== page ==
Even the normally circumspect UN-OLS information officer condemned the NSRCC for its relentless and indiscriminate policy of bombing civilian population centers with "old Soviet-made cargo planes flying at 12,000 feet or higher over rebel-held areas," that dropped "500-pound bombs out of the back cargo hatch."(12)

In early 1993, the re-armed Sudan army was everywhere on the attack in the South. [...] From Juba southward, SPLA towns and villages were bombed. In August 1993, the Sudan army initiated the protracted bombing of civilian population centers in western Equatoria. [...] Despite numerous international appeals to halt the indiscriminate bombing, the Khartoum government denied it had ordered such air attacks. [...]

In a November 1993 response to the Third Committee of the UN General Assembly, the Khartoum government complained bitterly that an interim report submitted by Special Rapporteur Gaspar Biro was factually incorrect. Specifically, Biro had written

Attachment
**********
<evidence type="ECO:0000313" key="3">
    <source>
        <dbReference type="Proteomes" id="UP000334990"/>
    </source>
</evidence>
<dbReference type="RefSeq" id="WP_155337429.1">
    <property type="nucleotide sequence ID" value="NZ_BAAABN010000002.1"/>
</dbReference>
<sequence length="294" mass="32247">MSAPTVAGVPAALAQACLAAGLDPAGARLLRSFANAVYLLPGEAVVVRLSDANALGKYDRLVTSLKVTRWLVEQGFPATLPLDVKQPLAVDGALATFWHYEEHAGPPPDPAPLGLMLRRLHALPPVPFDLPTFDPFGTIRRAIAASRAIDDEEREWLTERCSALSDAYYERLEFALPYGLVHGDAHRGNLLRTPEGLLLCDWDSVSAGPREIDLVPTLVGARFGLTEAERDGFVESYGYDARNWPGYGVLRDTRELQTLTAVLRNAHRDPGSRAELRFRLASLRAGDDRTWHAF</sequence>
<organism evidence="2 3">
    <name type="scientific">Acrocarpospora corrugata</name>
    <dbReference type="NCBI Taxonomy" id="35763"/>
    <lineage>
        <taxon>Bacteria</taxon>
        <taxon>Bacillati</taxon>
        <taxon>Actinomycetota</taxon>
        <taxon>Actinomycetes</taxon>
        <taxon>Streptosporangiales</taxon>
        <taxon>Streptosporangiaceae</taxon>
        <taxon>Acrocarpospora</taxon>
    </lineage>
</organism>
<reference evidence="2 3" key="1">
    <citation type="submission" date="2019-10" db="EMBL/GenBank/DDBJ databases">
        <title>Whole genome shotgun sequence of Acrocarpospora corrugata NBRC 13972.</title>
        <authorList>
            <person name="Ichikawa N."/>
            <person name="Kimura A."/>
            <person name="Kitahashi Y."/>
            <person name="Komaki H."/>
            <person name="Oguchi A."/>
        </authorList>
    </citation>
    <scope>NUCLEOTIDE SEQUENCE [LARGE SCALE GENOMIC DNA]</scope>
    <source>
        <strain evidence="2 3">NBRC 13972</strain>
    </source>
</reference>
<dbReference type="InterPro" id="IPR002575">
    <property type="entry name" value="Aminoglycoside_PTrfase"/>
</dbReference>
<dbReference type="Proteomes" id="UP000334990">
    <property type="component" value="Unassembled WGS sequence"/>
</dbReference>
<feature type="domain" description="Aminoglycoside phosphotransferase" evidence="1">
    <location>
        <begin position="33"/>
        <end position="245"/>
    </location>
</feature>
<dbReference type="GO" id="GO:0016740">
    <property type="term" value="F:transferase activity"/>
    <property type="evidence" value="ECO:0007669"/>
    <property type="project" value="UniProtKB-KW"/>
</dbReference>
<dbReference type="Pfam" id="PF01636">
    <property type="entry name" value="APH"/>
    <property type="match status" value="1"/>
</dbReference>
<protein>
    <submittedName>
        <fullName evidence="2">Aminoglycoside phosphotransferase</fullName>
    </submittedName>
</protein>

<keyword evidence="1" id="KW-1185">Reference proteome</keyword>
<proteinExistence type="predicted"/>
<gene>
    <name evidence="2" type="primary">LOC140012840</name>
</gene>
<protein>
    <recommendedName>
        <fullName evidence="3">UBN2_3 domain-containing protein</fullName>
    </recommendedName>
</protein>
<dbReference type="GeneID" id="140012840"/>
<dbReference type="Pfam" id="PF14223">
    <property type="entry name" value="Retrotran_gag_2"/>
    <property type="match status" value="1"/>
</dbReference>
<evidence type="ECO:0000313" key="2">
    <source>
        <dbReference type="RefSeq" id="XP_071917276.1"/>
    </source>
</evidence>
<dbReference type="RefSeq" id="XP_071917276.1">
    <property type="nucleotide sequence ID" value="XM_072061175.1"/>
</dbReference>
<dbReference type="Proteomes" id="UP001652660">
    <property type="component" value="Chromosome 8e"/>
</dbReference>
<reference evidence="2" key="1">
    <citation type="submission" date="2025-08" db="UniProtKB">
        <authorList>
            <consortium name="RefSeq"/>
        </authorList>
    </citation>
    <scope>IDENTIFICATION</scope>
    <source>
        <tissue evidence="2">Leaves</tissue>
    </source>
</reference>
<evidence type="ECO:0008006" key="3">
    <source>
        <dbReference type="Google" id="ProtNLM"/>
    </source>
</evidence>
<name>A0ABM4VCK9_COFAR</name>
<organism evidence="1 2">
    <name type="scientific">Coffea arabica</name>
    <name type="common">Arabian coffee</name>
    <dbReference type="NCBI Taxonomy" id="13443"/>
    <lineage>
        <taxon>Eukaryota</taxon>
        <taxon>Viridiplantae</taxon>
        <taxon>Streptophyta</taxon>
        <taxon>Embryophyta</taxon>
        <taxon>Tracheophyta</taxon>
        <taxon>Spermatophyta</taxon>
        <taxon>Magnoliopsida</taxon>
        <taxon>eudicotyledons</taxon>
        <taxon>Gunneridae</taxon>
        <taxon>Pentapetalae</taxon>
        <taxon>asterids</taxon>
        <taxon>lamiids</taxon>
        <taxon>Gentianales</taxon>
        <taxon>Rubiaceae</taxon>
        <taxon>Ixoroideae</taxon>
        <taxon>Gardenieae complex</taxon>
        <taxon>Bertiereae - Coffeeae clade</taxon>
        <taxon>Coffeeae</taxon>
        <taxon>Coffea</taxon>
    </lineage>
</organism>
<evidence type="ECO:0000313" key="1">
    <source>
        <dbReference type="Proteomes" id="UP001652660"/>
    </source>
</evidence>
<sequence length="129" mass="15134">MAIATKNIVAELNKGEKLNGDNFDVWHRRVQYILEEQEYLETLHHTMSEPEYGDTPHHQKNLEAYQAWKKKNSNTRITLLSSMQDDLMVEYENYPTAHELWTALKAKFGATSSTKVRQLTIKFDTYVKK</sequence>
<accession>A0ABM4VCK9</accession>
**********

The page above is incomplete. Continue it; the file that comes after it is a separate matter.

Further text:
"Many reports have been received concerning indiscriminate and deliberate aerial bombardments by government forces on civilian targets, e.g. camps for displaced persons."

The government of Sudan responded:

"Deliberate, yes, but they are not indiscriminate. The aerial bombardments took place, but against military targets where heavy weaponry is used by the rebels against the civilian population."

It then added:

"For the record, we would like to state that there are no displaced camps in the SPLA-controlled areas. All displaced camps are situated in the northern part of the Sudan [sic] for those fleeing the combat zones."

In June 1994, 23 celebrated Sudanese-representatives of opposition political, social and religious organizations [...] condemned "the NIF Regime" for "committing the most flagrant violations of human rights in the history of Sudan." Of particular concern was "the indiscriminate bombing of civilian targets in southern Sudan and the Nuba Mountains, including refugee camps," which had resulted in the "uprooting of populations" and the "mass exodus of hundreds of thousands."(21)